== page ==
### Libraion's blog

By Libraion, history, 6 weeks ago, , I suddenly came across these lines of code when looking at others' submissions: (M is a prime)

    inv=1;
for(i=2;i<N;i++)
inv[i]=(M-M/i)*inv[M%i]%M;


I tried to google it to understand the formula but ended up finding nothing. So could anyone give me the proof for this?

Thanks a lot <3 <3.  Comments (8)
 » 6 weeks ago, # | ← Rev. 3 →   I wasn't aware of this until your post. Fyi the precedence of % and * is equal. So you can read it as ((M-M/i)*inv[M%i])%M)The inverse $\mod M$ of $i$ is the number $j$ such that $ij=1 \mod M$. It is unique if we insist that it be in $[0,M)$. Denote it $i^{-1}$.Suppose we know all the inverses $1^{-1},2^{-1},\ldots,(i-1)^{-1}$. The division algorithm gives $M = qi+r$ with $0\leq r < i$ which means in particular that we know $r^{-1}$. Then to prove that $i^{-1}=(M-q)r^{-1}$, just multiply $i$ with it:$i(M-q)r^{-1}=-iqr^{-1}=(r-M)r^{-1}=rr^{-1}=1$ (all equalities are modulo $M$).
 » From M % i = M — (M / i) * i We have M % i = -(M / i) * i Multiply 2 sides by (i^-1) * (M % i)^-1 (M % i) * (i^-1) * (M % i)^-1 = -(M / i) * i * (i^-1) * (M % i)^-1 Result i^-1 = -(M / i) * (M % i)^-1
 » 6 weeks ago, # | ← Rev. 3 →   If you assume M = i*p+r, The above equation reduces to, inv[i] = (M-p)*inv[r] = -p*inv[r].You can see easily that this (-p*inv[r]) is indeed inv[i] as i*(-p*inv[r]) = (-i*p)*inv[r] = (r-M)*inv[r] = 1!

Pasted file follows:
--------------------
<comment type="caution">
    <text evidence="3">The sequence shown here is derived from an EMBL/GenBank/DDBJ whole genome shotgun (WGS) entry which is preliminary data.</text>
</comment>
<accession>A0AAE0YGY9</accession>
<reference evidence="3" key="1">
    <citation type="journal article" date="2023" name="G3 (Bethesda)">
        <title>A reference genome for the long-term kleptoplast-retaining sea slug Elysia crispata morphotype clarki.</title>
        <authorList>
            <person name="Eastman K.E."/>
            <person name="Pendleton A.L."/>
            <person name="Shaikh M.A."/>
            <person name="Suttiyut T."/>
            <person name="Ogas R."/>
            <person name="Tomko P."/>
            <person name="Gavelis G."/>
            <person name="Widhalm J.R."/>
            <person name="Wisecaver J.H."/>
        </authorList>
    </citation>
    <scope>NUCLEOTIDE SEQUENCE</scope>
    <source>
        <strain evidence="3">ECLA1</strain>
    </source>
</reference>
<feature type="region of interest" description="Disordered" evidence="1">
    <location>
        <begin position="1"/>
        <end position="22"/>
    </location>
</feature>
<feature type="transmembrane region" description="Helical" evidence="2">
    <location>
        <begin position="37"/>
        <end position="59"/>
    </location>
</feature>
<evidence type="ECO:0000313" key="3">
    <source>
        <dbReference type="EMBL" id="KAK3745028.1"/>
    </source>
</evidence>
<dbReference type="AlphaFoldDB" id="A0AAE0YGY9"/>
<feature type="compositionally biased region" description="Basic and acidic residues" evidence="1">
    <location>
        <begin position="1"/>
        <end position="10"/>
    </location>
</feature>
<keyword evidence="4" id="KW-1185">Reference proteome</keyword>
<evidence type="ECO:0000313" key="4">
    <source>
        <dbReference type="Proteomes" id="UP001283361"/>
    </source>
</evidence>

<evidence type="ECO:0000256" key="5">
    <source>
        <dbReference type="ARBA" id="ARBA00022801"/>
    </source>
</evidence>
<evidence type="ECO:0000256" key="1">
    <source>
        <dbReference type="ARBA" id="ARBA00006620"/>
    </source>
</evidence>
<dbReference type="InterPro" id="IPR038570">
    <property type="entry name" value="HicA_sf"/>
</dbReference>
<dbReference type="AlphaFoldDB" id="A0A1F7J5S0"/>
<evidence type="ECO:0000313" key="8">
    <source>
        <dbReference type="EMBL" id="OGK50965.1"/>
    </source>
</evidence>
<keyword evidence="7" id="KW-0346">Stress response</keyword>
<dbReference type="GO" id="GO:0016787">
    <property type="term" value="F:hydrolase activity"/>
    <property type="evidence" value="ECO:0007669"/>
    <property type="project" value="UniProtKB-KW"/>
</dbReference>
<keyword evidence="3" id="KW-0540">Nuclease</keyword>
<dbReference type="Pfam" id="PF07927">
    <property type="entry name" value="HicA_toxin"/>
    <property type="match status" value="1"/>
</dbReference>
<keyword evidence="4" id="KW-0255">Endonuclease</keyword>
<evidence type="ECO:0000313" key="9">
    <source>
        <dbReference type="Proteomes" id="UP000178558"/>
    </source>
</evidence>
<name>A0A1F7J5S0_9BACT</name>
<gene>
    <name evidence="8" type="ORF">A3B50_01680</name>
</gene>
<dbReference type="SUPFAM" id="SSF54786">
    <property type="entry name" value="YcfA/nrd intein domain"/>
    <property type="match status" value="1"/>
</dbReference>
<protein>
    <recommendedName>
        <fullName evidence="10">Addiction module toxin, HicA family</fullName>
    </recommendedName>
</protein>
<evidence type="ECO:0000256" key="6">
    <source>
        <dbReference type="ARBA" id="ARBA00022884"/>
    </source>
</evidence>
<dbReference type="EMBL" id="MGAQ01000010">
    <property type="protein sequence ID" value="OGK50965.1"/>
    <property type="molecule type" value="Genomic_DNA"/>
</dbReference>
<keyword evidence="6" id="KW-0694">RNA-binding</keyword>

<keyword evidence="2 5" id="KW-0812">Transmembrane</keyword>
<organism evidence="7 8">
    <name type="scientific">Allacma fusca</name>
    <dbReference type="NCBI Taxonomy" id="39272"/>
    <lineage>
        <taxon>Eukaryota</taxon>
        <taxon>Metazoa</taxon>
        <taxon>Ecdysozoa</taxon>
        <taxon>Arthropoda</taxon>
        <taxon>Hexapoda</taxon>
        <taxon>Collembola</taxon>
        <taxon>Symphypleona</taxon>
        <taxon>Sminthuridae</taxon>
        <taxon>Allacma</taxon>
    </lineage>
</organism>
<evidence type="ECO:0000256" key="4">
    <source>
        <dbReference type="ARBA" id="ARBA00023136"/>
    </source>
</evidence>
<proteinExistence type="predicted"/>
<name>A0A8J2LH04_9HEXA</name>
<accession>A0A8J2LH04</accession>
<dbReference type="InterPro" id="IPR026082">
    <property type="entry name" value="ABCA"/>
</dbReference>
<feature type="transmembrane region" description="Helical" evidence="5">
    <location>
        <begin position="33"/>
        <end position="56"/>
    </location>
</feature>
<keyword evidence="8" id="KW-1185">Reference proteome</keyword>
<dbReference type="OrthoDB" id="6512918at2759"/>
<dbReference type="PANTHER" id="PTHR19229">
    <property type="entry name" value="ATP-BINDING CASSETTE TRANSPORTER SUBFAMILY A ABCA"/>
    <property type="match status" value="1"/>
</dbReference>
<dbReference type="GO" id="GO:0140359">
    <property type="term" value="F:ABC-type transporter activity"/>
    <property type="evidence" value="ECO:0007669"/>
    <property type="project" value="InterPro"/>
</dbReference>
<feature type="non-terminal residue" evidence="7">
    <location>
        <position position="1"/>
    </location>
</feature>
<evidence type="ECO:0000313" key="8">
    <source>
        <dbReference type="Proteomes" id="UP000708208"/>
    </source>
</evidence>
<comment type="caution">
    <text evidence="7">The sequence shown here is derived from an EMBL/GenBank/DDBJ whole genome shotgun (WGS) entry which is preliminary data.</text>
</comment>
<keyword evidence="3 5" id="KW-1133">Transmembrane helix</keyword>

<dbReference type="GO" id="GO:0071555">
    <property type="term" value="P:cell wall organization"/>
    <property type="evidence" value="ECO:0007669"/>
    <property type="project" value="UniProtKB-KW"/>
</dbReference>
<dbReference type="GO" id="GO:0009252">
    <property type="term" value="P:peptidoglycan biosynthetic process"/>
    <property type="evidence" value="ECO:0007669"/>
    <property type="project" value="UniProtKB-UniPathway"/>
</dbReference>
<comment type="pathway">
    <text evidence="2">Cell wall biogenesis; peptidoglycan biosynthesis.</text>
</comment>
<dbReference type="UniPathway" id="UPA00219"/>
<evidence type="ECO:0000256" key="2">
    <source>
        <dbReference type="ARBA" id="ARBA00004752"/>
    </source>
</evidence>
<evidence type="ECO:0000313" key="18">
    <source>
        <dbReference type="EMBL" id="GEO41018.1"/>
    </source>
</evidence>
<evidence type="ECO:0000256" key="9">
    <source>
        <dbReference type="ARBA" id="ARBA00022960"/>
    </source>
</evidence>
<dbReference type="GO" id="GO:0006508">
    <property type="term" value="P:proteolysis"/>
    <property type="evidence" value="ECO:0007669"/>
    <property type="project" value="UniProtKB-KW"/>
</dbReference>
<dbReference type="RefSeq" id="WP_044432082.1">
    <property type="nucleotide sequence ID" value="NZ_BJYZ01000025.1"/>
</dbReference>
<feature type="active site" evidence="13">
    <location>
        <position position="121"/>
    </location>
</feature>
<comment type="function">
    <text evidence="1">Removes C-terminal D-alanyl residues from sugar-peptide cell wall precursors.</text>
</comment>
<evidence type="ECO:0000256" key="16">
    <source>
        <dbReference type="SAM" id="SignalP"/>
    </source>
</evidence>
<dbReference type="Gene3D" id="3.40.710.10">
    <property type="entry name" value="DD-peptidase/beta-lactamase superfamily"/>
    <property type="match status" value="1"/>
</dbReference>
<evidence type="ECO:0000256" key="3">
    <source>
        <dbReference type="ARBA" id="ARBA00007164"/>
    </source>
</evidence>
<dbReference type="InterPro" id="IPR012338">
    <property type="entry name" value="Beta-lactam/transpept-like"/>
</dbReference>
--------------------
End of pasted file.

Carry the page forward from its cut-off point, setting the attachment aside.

» Thank you guys very much <3 <3.
 » 6 weeks ago, # | ← Rev. 3 →   I had a related thought that is more understandable but a clunkier. For $a$ coprime to prime $p$, $a^1, a^2, \dots, a^{k-1} \pmod p$ is a sequence of all distinct numbers between 1 and $p-1$ (exercise: prove this). Assume $p$ is an odd prime so we can let $a=2$. Then we can compute $a^1, a^2, \dots, a^{p-1} \pmod p$ and store in two arrays, one mapping $k \to a^k$ and the other $a^k \to k$ (all values are $•  » » This is wrong. Consider$p=7,a=2$, the sequence will be$2,4,1,2,4,1$. •  » » » 6 weeks ago, # ^ | ← Rev. 2 → ok you are right the period is actually defined by the Carmichael function. I confused for$a,2a,\dots,(p-1)a$which I think is distinct •  » » » » The$a$such that$a,a^2,\ldots$generate all of$(\mathbb{Z}/(p\mathbb{Z}))^\times$are called primitive roots. As an example, 3 is a primitive root for 7:$3,3^2,3^3,\ldots$=$3,2,6,4,5,1,\ldots \mod 7$. It looks like there isn't an efficient algorithm$O(p)\$ to identify a primitive root of a prime, so your algorithm while correct, wouldn't be faster than the above.